My first year of recovery appeared to most people in the outside world as me sitting around a rehab, going to meetings and not making any “progress.” Looking from the outside in, through the eyes of a “normal” person, getting clean looks like sitting around, drinking coffee and not doing much else. From the inside, it feels like a daily battle, literally “a battle with yourself.” My thoughts and feelings were on a roller coaster for that first year. The outside world did not understand the transformation or the characteristics of early recovery. How do “normal” people judge success? How much do you make? Where do you live? What clothes are you wearing? Where do you work? Where did you go to school?
Here is how I would answer those questions while I was in rehab.
How much do you make?
I don’t make any money; I’m unemployed. In fact, I can’t get a bank account. The bank banned me. Before I got to rehab, I made a deposit at the atm without placing a check or cash into the atm, and then I took the money out. Back in the 1980’s, this scam was very common. Today, banks won’t let that happen.
Where do you live?
I live in a rehab in Pasadena, CA, with 150 others. I share a pay phone and sleep in a bunk bed, I take a shower down the hall and sign the door. Why do I sign the door, the rehab wants to know I take showers everyday. 🙂
What clothes are you wearing? My clothes are from the donation pile at the rehab. Residents that leave the rehab in a hurry don’t bother taking their clothes. If the resident doesn’t claim them, they end up in the clothes pile for us to take.
Where do you work? I work at odd jobs around the rehab. Sometimes I wash dishes, cook, clean bathrooms or sweep leaves in the courtyard. There is a joke that we learn to sweep imaginary leaves because you’re required to keep sweeping until the supervisor tells you to stop, even if the courtyard is perfectly clean.
Where did you go to school? I went to UCLA but never graduated. I looked at UCLA as a way to get student loans. I used the loans to buy drugs to sell. The goal was to sell enough to use as much and as often as I wanted. You’d think if I was an entrepreneur I’d be a good drug dealer, nope. I couldn’t stop using long enough to sell. The empire crumbled. In the end, I had a habit and debt.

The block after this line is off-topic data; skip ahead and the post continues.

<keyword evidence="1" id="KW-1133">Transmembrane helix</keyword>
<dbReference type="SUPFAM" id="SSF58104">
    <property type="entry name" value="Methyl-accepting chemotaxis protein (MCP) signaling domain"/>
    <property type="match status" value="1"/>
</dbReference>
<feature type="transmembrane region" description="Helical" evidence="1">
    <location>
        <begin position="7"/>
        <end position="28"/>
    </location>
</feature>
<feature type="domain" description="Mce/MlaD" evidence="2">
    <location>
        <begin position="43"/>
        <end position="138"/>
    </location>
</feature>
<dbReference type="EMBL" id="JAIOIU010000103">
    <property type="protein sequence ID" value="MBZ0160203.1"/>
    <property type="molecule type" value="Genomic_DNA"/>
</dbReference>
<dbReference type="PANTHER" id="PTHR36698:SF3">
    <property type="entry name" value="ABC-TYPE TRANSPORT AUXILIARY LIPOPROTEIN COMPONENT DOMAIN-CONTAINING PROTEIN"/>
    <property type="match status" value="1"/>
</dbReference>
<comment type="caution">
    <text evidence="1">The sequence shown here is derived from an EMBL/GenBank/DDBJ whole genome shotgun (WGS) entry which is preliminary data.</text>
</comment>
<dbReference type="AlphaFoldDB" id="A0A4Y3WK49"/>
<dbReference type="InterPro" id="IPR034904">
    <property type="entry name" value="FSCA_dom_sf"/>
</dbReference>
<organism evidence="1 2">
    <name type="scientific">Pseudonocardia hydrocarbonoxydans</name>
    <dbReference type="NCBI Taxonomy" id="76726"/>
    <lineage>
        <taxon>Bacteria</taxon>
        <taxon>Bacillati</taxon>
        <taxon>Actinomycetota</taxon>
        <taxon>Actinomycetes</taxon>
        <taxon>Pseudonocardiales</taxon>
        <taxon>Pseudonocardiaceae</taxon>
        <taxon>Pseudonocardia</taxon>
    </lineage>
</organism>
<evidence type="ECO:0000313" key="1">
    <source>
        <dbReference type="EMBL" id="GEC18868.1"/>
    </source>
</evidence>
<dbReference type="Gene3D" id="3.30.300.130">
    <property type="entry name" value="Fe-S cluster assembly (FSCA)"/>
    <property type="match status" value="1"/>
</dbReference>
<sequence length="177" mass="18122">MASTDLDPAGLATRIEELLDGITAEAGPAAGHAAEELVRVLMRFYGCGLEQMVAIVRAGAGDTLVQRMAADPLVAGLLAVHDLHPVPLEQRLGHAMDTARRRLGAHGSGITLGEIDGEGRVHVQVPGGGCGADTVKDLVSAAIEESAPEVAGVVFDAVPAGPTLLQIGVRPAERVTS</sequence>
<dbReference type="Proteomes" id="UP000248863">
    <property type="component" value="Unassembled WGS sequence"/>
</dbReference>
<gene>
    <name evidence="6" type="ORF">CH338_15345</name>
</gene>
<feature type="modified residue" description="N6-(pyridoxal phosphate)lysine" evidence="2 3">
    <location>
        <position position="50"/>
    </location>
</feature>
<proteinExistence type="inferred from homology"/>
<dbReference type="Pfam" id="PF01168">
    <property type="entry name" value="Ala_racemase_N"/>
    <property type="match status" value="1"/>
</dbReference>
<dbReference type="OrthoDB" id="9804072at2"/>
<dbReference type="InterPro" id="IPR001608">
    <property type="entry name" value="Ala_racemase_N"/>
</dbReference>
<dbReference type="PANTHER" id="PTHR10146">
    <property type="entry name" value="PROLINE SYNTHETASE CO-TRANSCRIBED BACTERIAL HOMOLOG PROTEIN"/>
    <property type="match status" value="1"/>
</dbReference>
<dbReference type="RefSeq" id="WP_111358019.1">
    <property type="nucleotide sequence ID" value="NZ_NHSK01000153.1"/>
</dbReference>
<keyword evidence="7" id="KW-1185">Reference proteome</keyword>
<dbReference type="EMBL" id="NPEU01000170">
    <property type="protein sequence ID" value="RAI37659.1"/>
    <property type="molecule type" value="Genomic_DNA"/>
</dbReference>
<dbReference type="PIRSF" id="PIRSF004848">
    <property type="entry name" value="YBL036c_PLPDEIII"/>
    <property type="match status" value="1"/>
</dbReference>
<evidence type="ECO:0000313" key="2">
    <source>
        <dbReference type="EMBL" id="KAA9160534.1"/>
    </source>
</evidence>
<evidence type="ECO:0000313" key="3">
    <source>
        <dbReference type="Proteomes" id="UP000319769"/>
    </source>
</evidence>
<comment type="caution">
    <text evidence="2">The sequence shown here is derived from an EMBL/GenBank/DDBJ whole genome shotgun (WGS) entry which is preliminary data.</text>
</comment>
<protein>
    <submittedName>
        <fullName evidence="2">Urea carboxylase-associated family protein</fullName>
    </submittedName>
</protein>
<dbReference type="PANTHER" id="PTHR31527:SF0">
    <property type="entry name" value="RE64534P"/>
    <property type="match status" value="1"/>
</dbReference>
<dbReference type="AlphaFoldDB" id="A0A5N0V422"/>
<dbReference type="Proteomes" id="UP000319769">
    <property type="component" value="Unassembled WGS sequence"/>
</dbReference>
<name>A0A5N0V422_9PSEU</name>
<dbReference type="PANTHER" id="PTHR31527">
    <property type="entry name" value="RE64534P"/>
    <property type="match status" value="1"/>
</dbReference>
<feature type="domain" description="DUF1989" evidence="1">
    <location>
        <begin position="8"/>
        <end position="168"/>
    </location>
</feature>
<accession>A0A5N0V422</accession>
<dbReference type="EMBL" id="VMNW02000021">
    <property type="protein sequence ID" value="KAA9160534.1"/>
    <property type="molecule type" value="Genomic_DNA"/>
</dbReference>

Cut to 54, I’m not Bill Gates, but I am a productive member of society. I started three technology companies, two rehabs and a nonprofit. The question is – how many addicts with the right kind of support could generate a positive return on investment for the people willing to invest in them? People will say not every addict is an entrepreneur, I agree.
Yes, Bill Gates and I both dropped out of college. Outside of that similarity, I don’t think Bill was sweeping imaginary leaves at 27. I’d guess most VC’s I’d call would have their assistant take a message. If I read this blog, and I was a traditional Angel Investor or VC, I’d laugh. Then after the laugh, I’d ask myself why not? As Albert Einstein says “in the middle of difficulty lies opportunity.”
How about this for a theory – the same way Silicon Valley became a Mecca for technology, income, jobs etc. What could a great business like Facebook or Google do for a rehab? Does opportunity breed hope” Can hope fuel recovery”
It sounds a little crazy to look at rehab as fertile ground for entrepreneurship, but I have been lucky enough to spend two quality years in rehab. That gave me enough time to see the possibilities. If you doubt this – take a look at the Salvation Army and Delancey Street. They have been doing it for years. What we need now is an entrepreneur, a business plan, a few great mentors, a couple of Angel investors and one VC. You know where to reach me!